More than 100 million messages contain attachments that, if opened, install software that takes over computers, security experts say.
Merchants can add the feature using common web programming languages.
It’s inevitable that as more consumers use mobile apps to shop, more shoppers will require customer service help. That’s why video communications company TokBox designed a feature that enables retailers to add live video chat to their mobile apps without special mobile programming code.
With this service, developers can download the plug-ins, then copy and paste their TokBox web code for online video—written in one of those common programming languages—and Titanium and PhoneGap will turn them into mobile apps for Apple Inc. mobile devices, a TokBox spokesman says. “Essentially they can build a video chat service into a web site, using web languages, and have it converted into a mobile app,” he says.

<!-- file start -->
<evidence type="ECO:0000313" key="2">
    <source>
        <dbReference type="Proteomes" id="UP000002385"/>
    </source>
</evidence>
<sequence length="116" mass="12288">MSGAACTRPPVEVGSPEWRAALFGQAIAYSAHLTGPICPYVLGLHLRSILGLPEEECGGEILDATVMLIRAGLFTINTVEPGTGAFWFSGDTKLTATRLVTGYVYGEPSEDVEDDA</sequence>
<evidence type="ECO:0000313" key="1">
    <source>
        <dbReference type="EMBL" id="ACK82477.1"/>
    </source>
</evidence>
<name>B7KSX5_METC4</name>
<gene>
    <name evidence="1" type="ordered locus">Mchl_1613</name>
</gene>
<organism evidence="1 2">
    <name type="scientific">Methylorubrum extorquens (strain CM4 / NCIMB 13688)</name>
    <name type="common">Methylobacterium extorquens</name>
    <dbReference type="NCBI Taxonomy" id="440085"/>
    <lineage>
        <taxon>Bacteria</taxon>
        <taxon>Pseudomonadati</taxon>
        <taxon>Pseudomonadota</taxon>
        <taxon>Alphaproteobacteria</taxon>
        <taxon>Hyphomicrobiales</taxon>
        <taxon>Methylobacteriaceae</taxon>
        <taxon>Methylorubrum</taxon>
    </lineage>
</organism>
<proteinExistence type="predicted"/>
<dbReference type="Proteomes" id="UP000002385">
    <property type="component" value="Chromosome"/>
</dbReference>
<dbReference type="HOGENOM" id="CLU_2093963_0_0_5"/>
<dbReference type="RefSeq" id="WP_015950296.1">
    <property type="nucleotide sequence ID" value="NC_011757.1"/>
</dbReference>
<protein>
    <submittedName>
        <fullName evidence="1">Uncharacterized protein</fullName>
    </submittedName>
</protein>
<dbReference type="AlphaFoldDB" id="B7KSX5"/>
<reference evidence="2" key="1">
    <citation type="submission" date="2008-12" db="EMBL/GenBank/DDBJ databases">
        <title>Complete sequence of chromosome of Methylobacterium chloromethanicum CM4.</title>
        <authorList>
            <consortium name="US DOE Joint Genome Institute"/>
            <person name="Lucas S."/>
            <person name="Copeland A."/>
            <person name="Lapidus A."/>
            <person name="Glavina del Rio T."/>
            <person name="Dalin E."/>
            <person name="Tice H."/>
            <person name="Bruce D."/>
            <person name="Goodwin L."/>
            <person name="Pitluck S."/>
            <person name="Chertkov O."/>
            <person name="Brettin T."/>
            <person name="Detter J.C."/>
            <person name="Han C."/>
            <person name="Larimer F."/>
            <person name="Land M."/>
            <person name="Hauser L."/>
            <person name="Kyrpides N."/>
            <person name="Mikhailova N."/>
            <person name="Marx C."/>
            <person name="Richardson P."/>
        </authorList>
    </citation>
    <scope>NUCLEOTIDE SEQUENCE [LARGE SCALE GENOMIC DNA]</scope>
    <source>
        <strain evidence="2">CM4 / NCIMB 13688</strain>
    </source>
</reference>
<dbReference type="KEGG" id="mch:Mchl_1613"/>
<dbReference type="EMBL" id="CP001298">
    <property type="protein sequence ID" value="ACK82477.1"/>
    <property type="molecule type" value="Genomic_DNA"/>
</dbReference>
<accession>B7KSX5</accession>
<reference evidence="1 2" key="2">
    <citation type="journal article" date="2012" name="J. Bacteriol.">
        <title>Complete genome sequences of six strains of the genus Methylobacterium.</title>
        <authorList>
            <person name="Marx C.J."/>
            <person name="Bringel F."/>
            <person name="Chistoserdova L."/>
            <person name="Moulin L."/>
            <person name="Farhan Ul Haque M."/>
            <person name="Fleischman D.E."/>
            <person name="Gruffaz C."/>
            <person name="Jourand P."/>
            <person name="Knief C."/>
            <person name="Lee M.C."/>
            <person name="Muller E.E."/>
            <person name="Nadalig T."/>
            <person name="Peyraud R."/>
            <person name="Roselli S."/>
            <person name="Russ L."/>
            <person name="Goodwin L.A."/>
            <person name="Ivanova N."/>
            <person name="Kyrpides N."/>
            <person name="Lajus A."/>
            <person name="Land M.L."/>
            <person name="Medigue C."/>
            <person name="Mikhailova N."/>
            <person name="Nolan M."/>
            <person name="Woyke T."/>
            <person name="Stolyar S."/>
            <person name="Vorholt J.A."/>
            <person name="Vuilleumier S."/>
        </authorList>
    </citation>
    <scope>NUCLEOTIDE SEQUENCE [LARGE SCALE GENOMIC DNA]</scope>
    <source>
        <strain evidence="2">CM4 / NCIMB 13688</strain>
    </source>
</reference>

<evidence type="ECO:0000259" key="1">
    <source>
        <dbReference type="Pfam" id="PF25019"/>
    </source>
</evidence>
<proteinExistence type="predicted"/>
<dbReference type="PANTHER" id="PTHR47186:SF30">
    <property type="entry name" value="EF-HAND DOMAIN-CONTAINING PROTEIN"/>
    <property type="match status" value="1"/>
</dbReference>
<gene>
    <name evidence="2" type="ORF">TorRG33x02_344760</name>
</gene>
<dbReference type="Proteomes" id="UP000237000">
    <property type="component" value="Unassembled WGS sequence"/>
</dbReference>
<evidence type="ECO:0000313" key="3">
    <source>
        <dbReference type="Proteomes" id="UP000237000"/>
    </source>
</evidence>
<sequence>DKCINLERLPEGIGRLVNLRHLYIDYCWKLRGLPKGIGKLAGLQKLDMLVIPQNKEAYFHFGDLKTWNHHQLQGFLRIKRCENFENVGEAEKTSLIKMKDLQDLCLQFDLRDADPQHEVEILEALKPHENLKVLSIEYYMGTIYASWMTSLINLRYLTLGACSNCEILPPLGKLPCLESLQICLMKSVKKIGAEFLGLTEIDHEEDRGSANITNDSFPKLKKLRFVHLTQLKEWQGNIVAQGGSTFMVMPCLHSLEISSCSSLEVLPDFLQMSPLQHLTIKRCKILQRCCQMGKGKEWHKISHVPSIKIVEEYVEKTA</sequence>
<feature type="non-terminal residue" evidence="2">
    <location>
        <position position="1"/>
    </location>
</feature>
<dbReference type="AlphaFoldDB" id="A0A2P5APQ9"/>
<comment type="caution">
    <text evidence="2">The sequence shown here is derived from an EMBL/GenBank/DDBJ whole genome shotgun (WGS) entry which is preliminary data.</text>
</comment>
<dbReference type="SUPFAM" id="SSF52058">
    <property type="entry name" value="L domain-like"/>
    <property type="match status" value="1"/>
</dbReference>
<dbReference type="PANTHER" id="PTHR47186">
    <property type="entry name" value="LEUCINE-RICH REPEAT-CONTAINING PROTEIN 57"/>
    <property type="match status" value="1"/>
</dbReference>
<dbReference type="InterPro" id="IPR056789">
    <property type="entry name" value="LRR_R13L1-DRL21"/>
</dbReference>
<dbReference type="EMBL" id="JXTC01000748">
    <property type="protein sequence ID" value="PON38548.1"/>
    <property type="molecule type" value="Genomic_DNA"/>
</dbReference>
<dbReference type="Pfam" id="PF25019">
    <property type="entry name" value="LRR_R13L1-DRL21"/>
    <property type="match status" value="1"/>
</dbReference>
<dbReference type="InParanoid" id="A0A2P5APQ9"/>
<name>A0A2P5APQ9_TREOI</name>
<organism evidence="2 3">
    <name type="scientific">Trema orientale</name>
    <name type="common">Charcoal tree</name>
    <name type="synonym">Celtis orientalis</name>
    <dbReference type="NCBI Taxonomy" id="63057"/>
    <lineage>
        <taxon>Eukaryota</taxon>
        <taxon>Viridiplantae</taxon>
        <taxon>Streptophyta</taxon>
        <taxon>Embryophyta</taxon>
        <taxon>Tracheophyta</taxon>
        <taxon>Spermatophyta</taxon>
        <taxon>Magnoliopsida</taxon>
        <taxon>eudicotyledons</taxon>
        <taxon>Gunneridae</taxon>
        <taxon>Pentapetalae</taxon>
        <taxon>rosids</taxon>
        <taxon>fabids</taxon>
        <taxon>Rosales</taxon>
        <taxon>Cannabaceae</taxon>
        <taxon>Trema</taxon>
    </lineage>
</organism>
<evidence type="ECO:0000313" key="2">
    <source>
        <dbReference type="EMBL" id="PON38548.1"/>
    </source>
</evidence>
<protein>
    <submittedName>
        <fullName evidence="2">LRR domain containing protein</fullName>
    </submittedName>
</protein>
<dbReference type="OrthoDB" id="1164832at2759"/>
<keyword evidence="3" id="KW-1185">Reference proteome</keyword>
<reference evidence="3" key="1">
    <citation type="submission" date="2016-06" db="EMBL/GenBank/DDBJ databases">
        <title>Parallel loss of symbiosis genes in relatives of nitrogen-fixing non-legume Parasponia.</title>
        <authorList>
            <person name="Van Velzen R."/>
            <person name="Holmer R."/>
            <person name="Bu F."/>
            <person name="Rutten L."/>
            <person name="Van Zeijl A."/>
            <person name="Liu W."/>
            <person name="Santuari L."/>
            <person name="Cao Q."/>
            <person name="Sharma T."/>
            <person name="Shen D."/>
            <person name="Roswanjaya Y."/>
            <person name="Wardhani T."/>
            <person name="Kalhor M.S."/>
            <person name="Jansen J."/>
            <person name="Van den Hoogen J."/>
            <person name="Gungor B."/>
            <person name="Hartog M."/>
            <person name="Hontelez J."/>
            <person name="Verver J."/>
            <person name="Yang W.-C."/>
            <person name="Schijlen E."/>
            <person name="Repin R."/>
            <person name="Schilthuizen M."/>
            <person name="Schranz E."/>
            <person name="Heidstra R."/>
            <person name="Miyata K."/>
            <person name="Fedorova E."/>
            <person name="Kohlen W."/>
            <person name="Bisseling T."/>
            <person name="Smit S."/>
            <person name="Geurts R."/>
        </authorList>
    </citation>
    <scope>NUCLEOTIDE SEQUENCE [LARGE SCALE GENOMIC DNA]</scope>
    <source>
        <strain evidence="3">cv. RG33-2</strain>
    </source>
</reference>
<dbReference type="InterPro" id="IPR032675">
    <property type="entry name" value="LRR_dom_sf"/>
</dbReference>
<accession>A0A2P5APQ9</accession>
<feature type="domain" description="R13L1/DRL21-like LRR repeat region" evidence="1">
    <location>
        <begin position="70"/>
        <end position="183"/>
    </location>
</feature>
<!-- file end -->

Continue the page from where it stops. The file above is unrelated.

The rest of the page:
As the service just launched, no retailers are using it yet, the spokesman says. However, he says several e-retailers have expressed interest. The plug-ins are free. TokBox makes money by charging companies for video chats that include more than two people that tally up to more than 25,000 minutes a month. As many as 20 individuals can participate in live video sessions offered though the vendor.
"In an increasingly mobile world, platforms such as Titanium and PhoneGap are critical for the rapid development of mobile apps,” says Ian Small, TokBox CEO. “Tools such as video chat, which are becoming the norm online, have been slower to deploy on mobile because of the programming language barrier. Now, if you are a developer with web skills you can build video chat into a native app."
TokBox is a privately held company headquartered in San Francisco.